“DoJ argues that requisites for appointing a Special Counsel are merely hortatory, that there’s no limit to how the DOJ may conduct itself.” — @AndrewCMcCarthy, III, National Review @NRO
Picture: The Lord High Chancellor of England. “The Law is the true embodiment of everything that's excellent. It has no kind of fault or flaw, and I, my Lords, embody the Law.” --Lord Chancellor, from Iolanthe, by Gilbert & Sullivan.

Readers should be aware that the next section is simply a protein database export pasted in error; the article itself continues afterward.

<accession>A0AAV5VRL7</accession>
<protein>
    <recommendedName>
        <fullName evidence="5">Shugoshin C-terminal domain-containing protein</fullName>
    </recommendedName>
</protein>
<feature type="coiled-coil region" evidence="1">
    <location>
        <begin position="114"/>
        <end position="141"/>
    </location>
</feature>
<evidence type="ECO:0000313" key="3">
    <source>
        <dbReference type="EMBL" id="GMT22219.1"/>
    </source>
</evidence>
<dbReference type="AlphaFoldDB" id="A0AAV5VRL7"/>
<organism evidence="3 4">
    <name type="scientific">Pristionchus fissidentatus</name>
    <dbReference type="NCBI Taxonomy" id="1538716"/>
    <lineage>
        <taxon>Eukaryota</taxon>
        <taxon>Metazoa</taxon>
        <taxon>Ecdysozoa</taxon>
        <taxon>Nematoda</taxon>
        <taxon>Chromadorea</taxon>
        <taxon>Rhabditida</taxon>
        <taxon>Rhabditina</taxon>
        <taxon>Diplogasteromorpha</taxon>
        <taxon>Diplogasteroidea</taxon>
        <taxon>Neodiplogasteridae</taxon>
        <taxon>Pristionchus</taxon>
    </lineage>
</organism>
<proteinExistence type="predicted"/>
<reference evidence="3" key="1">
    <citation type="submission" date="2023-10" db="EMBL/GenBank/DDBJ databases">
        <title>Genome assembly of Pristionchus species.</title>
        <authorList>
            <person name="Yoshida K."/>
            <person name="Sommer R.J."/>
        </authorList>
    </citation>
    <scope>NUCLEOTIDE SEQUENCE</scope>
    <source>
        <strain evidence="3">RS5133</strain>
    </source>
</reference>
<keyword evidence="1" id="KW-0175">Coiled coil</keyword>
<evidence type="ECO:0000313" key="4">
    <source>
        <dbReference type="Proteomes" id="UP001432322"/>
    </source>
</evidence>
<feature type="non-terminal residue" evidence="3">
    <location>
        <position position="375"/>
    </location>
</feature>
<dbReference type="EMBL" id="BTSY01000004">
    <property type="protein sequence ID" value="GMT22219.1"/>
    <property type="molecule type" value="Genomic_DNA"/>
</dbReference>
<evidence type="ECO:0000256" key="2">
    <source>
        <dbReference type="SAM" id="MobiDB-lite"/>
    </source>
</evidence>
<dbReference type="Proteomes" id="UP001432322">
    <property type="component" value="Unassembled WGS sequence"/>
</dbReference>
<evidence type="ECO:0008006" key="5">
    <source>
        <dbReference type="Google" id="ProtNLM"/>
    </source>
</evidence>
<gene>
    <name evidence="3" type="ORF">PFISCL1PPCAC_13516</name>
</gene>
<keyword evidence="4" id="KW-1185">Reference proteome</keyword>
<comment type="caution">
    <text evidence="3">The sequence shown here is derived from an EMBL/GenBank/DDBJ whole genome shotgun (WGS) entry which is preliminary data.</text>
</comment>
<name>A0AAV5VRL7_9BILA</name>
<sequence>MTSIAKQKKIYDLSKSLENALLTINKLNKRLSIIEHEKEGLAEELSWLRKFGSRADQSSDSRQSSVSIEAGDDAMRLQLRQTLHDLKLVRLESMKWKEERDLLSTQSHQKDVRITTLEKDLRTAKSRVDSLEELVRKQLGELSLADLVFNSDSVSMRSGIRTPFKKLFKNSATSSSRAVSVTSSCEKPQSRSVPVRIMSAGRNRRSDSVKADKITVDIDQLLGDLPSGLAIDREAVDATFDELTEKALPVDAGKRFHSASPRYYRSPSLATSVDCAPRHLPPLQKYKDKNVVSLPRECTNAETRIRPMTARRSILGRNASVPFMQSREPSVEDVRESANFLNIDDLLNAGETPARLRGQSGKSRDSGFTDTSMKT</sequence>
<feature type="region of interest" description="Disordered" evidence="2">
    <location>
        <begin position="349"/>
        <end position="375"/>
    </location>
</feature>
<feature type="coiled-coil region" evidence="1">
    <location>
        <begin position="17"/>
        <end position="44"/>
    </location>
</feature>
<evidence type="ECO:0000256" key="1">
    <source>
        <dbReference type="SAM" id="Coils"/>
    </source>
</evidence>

Andy McCarthy explained that Rod Rosenstein, Deputy Attorney Generalm wrote two letters in 2017. Before a Special Counsel can be appointed, AG (here, Deputy AG) is obliged to check: (1) There’s a factual basis for a criminal investigation (precise federal crimes that the [accused] is suspected of committing); (2) There’s a conflict of interest that’d prevent DOJ from ethically investigating; (3) an articulation where the AG explains the factual basis for the investigation, outlines what this is. These become the parameters of the Special C0unsel and define the finite boundaries of the investigation, so it cannot become a witch hunt or an “unguided missile.” In each of the three matters, Rosenstein’s memoranda are factually inadequate. One could argue (and DoJ has) these three are merely hortatory and in truth there’s no limit to how the DOJ may conduct itself. “DoJ argues that the happenstance that regulations have been enacted does not create enforceable rights for anyone else.” Congress would not agree. . . . The fourth FISA warrant for surveillance of Carter Page in June of 2017. Four-fifths of that memo is still redacted. Steele dossier – which the FBI, itself, calls “unverified and salacious” — Seems to be the “factual” basis of the FISA warrant. [Egad.] . . . An allegation doesn’t articulate a crime, and assertion thereof doesn't show that something is true. One may allege that a crime was committed; however, mere collusion is not a crime; need a broken federal law. Ergo, it’s still an unknown crime having to do with Russiagate.